The National Library of Medicine has announced that applications are open for the 2020 Michael E. DeBakey Fellowship in the History of Medicine, supporting research in NLM’s historical collections, which include the Michael E. DeBakey papers, representing the diverse areas in which he made a lasting impact, such as surgery, medical education, and health care policy. The NLM collections span ten centuries, encompass a variety of digital and physical formats, and originate from nearly every part of the globe.
Anyone over the age of eighteen, of any academic discipline and status, who has not previously received this Fellowship may apply, including non-U.S. citizens. To receive consideration, all required materials must be submitted to the Foundation for Advanced Education in the Sciences (FAES), via the online application portal, by midnight EDT, September 30, 2019. Selected fellows will be notified and awards will be announced in December.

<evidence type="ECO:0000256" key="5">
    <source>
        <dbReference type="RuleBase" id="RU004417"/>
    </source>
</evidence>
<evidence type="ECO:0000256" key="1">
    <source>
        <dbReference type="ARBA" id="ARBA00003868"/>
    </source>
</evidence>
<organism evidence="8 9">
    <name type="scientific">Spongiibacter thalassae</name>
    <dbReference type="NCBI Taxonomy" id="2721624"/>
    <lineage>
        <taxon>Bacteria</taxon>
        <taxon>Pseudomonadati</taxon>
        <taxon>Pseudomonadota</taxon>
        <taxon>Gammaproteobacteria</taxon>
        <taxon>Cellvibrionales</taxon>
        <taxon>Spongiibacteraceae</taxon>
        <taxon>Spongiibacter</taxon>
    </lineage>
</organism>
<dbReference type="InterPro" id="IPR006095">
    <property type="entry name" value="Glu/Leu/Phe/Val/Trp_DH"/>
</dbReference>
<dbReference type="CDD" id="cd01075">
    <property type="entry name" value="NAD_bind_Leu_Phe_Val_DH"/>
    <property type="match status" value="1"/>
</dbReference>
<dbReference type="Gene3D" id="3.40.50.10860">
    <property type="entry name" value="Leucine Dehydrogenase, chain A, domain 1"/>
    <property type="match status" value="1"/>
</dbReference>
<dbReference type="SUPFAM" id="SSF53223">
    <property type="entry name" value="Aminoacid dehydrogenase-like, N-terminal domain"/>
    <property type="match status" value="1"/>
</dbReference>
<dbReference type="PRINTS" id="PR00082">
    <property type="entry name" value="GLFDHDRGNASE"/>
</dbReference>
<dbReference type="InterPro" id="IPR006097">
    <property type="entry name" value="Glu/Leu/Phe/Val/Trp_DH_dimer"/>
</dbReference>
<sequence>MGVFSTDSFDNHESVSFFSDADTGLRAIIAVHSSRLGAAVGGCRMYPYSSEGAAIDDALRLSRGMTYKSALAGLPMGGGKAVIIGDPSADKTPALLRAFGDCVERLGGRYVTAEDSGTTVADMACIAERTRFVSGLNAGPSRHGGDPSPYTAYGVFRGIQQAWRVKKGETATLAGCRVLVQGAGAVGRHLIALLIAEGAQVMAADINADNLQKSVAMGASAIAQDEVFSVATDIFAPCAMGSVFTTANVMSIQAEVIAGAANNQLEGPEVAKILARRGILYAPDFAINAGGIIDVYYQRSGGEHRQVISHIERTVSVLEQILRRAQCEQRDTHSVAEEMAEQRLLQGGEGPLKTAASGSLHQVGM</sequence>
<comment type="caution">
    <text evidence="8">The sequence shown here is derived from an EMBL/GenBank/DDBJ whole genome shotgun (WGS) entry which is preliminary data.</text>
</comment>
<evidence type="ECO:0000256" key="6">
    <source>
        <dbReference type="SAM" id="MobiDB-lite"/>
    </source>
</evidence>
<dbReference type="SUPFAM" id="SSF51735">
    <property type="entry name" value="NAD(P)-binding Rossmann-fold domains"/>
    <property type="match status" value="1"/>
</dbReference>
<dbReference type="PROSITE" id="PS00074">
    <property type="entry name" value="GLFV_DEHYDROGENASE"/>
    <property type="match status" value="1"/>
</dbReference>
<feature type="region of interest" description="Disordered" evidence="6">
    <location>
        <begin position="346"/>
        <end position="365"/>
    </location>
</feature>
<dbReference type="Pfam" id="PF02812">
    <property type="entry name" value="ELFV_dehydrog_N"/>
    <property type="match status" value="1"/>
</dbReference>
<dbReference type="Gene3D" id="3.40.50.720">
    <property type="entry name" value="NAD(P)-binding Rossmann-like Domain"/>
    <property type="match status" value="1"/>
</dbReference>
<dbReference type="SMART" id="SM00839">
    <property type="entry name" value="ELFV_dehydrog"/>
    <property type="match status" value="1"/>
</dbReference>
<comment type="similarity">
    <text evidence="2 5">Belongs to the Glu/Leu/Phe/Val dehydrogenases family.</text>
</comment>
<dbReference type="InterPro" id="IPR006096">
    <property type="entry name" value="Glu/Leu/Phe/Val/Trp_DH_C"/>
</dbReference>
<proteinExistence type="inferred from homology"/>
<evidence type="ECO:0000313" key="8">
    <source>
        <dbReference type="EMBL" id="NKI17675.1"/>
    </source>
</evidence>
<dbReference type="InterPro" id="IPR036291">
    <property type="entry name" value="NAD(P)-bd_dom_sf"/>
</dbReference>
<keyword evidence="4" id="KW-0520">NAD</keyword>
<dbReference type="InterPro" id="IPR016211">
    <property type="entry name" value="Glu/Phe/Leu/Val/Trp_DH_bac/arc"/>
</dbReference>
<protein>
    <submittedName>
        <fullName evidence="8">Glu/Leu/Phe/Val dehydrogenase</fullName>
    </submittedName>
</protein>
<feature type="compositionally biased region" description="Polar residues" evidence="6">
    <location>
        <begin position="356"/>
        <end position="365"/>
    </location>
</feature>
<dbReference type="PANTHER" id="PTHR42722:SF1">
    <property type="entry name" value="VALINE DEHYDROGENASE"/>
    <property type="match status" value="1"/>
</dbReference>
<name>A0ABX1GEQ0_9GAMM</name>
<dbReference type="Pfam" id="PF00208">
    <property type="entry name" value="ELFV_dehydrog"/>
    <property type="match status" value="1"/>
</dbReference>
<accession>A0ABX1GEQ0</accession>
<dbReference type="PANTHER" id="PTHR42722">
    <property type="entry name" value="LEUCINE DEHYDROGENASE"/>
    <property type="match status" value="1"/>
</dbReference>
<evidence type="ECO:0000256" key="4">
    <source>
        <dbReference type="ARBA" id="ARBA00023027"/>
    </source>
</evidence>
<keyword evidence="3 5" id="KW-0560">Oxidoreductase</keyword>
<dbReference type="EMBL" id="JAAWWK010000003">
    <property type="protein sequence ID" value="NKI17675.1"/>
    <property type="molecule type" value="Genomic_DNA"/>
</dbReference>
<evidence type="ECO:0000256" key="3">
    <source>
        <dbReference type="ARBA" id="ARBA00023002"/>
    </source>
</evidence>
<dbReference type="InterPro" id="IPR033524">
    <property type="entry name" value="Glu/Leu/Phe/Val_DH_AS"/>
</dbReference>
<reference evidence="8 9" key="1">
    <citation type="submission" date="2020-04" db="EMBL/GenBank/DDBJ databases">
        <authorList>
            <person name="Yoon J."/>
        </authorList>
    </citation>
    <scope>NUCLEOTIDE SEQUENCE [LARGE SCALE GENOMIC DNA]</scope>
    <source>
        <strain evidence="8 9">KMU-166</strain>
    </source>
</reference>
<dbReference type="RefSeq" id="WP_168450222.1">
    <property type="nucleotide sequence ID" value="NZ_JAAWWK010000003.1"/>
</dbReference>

The Fellowship was established in 2016 and is supported by The DeBakey Medical Foundation, in honor and memory of Michael E. DeBakey (1908–2008), a legendary American surgeon, educator, and medical statesman. During a career spanning 75 years, his work transformed cardiovascular surgery, raised medical education standards, and informed national health care policy. He pioneered dozens of operative procedures such as aneurysm repair, coronary bypass, and endarterectomy, which routinely save thousands of lives each year, and performed some of the first heart transplants. He was a driving force in building Houston’s Baylor University College of Medicine into a premier medical center, where he trained several generations of top surgeons from all over the world. He was a visionary supporter of the NLM, playing a pivotal role in its transformation from the Armed Forces Medical Library in the 1950s, in the establishment of the National Network of Libraries of Medicine in the 1960s, in launching NLM’s outreach initiatives in the 1990s, and in promoting the digitization of its indexes to pre-1960s journal articles.